Here's to new South Africa and the fine wines from the slopes on its cape

VINTAGE POINT

July 06, 1994|By Michael Dresser | Michael Dresser,Sun Staff Writer

For Pierre Marais, these are the best of times.

"We've got a new government, a new president, a new flag and everything's going to be a great success now," he said in his broad South African accent as we sat in a Baltimore restaurant.

Then the waiter poured the first wine and we raised our glasses in a toast to President Nelson Mandela.

Mr. Marais, more than most white South Africans, has ample reason to rejoice at the fall of apartheid and the rise of majority rule. He is manager and cellar master for the Bergkelder, a large consortium of South African wineries, and for him the ascension of President Mandela means he's no longer a pariah when he goes to sell his wines abroad.

For American consumers, it is especially gratifying to welcome South Africa back into the community of wine-producing nations. Because of their unfamiliarity, South African wines tend to be moderately priced, and the quality is sometimes excellent.

South Africa is a country with a proud wine tradition. More than 300 years ago, almost a century before the Franciscan friars brought the vine to California, Dutch settlers realized the winegrowing potential of the cool slopes near the Cape of Good Hope. By the early 19th century, a South African wine called Constantia was prized in Europe.

The late 20th century hasn't been so kind. Just as South African wineries were beginning to build a substantial export market, international revulsion at the nation's white supremacist policies began to grow. Apartheid made the sale of South African wine difficult long before the formal sanctions imposed during the 1980s made it impossible.

Mr. Marais, a friendly, self-effacing man with a bushy mustache, remembers feeling very isolated during that period. South African winemakers tried tokeep up with developments in the outside world, but with no sales to bankroll travel, it was difficult.

Starting last year, with the easing of sanctions, that began to change.

"Everybody's now curious about South Africa, so you are really received with open arms," Mr. Marais said.

Many of the wines deserve an enthusiastic reception. Cabernet sauvignon and merlot seem to thrive in the Cape region, while sauvignon blanc shows great promise and chardonnay at least holds its own. Pinotage, a crossing of Burgundy's pinot noir and the Rhone Valley's syrah, ranges from delightful to dreadful.

Mr. Marais' organization, the Bergkelder (Mountain Cellar), combines aspects of a winery, a cooperative, exporter and university research station. It operates under a variety of labels, including Fleur du Cap, La Motte, Middlevlei, Meerlust and Stellenryck. In some cases the Bergkelder's staff makes the wines; in others it sells wines made by others.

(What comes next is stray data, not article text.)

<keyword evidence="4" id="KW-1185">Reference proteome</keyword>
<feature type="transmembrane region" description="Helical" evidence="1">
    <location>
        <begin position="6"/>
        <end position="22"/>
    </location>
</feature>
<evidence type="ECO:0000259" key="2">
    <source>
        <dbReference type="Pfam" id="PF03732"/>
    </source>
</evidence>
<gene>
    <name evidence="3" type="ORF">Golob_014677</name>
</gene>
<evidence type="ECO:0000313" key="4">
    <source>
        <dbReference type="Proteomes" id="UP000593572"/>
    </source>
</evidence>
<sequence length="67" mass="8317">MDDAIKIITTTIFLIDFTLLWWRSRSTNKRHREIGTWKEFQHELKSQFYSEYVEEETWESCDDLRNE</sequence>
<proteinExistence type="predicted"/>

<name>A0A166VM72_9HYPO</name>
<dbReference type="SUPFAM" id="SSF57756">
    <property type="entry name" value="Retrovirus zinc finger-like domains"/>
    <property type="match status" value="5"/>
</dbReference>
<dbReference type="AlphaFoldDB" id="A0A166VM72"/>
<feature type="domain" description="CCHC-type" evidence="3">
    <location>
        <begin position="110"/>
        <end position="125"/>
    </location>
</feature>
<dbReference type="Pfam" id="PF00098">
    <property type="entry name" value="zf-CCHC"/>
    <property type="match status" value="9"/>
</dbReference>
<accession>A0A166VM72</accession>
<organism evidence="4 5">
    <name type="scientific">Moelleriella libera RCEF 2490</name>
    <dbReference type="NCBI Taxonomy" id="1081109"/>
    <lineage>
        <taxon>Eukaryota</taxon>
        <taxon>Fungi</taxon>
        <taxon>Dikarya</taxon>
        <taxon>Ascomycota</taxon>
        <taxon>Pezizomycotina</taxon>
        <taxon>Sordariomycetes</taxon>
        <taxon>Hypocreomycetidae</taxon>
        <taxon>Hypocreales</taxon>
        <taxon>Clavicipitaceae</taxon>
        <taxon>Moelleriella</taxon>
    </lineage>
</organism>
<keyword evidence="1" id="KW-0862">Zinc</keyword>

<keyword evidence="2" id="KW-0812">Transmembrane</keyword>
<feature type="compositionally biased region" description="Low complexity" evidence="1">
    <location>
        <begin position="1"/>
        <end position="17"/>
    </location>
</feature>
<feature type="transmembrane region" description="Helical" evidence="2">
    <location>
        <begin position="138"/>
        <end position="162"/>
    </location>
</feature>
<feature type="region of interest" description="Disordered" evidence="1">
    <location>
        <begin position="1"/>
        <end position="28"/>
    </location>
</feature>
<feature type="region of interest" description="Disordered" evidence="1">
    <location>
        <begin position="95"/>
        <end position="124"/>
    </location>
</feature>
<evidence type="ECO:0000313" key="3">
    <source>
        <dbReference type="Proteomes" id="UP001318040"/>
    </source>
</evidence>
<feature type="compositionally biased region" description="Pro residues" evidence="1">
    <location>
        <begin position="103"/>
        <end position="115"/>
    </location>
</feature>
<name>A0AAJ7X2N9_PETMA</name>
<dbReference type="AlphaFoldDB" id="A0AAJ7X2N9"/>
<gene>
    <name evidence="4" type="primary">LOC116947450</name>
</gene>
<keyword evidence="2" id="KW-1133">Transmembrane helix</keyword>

The quality of the Bergkelder's wines is variable. Some are overwhelmed by rustic, offbeat flavors that make you wonder whether the winemaker has been isolated from the rest of the world too long. Others are excellent by any measure.

The most successful wines were the reds sold under the Meerlust label. Meerlust, in the Stellenbosch region, is a privately owned estate represented by the Bergkelder, and judging by the three reds I tasted, it is the crown jewel of the collection.

The finest was Meerlust's 1987 Rubicon, a Bordeaux-style blend of cabernet sauvignon, merlot and cabernet franc. For structure, complexity and length it rivaled the best of its counterparts in the Medoc. Its flavors -- black cherry, sweet oak, pipe tobacco and red meat -- were reminiscent of the Napa Valley.

The 1986 Meerlust Cabernet Sauvignon and 1987 Meerlust Merlot were just a step behind. Both are complex, intensely flavorful wines that can be drunk now or kept for a decade or longer. The Meerlust wines will be priced about $16, well in line with their quality.

The chardonnays were less impressive, but one -- the 1991 Stellenryck -- was a fine value at about $9. It was elegant, restrained and very well-balanced, with pleasant hints of mineral and smoke.

Probably the most widely distributed of the Bergkelder labels is Fleur du Cap. The 1992 chardonnay is a very flavorful, lighter-styled wine, but the other Fleur du Cap dry table wines I tasted (merlot, cabernet sauvignon, pinotage) were unexciting. For a better example of pinotage, try the 1989 from Middlevlei ($9), a small estate in Stellenbosch. It might remind you of a good red from southern France, such as Minervois or Corbieres.

Fleur du Cap did offer one astonishing dessert wine. Its 1990 Noble Late Harvest, a chenin blanc turned into golden nectar by the "noble rot," is an exceptionally sweet wine with wonderful flavors of honey, apricot, pear and peach. Its racy acidity and tremendous persistence on the palate reminded me of some of the best dessert wines of the Loire Valley. At $8 a half-bottle, this is one of the greatest values in dessert wine you can ever hope to find.

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